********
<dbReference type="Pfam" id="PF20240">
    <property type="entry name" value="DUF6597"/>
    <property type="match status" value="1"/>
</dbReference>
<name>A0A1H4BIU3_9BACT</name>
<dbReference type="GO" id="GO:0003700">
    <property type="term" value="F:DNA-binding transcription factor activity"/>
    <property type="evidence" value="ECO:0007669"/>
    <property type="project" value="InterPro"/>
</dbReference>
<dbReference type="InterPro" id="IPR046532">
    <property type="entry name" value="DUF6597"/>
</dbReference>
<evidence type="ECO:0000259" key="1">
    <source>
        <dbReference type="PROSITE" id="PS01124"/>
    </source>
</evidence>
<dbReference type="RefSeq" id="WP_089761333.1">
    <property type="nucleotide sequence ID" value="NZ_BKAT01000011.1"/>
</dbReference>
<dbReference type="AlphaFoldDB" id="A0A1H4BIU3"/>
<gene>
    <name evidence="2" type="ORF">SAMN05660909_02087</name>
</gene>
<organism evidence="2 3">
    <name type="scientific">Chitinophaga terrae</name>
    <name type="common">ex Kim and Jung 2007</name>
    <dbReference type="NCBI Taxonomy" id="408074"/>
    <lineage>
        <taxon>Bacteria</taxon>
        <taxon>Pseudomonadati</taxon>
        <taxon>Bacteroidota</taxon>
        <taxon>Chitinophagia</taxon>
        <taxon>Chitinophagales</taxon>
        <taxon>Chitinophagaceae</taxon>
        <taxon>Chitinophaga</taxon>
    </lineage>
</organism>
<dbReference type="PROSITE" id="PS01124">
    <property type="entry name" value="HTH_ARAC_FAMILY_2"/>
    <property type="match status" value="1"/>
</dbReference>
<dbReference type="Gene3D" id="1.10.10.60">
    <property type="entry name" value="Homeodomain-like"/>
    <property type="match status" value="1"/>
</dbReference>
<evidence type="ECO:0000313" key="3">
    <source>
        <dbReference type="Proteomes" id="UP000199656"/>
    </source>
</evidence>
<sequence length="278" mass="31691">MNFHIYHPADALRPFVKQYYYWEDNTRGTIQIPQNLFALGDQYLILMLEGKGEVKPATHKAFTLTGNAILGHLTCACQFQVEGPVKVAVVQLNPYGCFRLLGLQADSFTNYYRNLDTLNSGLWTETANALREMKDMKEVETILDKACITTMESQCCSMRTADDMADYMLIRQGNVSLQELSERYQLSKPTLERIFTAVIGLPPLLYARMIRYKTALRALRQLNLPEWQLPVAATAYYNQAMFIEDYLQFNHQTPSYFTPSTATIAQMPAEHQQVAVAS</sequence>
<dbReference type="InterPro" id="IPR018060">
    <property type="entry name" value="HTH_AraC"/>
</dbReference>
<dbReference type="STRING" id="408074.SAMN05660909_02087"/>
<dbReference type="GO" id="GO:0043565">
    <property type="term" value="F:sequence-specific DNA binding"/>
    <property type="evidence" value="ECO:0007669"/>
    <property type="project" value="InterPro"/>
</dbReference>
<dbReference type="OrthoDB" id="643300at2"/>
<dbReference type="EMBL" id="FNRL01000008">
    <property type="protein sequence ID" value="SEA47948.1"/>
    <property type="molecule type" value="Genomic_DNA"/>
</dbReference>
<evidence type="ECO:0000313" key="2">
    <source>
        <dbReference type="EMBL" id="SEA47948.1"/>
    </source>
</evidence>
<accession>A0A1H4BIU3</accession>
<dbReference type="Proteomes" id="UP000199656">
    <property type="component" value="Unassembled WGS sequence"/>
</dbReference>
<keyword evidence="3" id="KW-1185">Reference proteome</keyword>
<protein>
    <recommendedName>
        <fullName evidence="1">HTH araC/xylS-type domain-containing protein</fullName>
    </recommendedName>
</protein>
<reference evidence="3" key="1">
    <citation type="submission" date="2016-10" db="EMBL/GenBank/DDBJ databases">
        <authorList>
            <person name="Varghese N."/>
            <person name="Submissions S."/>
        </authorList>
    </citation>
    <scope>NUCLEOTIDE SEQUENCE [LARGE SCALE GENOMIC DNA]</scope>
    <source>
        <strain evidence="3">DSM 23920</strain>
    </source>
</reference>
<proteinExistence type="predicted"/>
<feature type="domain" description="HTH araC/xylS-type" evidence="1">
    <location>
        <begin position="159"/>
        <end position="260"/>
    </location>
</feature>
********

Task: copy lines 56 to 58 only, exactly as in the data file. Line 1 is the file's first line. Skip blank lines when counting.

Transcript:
</dbReference>
<dbReference type="STRING" id="408074.SAMN05660909_02087"/>
<dbReference type="GO" id="GO:0043565">